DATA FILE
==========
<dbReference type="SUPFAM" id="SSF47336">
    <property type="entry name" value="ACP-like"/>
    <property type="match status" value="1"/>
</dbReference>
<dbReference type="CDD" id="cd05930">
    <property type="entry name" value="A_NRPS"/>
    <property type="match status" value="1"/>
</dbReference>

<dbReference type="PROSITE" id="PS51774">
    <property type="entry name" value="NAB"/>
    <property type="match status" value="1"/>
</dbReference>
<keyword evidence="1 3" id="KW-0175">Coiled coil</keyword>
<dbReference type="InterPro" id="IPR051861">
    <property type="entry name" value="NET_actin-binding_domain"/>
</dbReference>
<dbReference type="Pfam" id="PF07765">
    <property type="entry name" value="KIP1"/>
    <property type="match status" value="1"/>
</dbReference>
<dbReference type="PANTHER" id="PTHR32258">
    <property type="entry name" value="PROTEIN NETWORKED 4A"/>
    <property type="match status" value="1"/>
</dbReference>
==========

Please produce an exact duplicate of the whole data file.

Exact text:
<dbReference type="SUPFAM" id="SSF47336">
    <property type="entry name" value="ACP-like"/>
    <property type="match status" value="1"/>
</dbReference>
<dbReference type="CDD" id="cd05930">
    <property type="entry name" value="A_NRPS"/>
    <property type="match status" value="1"/>
</dbReference>

<dbReference type="PROSITE" id="PS51774">
    <property type="entry name" value="NAB"/>
    <property type="match status" value="1"/>
</dbReference>
<keyword evidence="1 3" id="KW-0175">Coiled coil</keyword>
<dbReference type="InterPro" id="IPR051861">
    <property type="entry name" value="NET_actin-binding_domain"/>
</dbReference>
<dbReference type="Pfam" id="PF07765">
    <property type="entry name" value="KIP1"/>
    <property type="match status" value="1"/>
</dbReference>
<dbReference type="PANTHER" id="PTHR32258">
    <property type="entry name" value="PROTEIN NETWORKED 4A"/>
    <property type="match status" value="1"/>
</dbReference>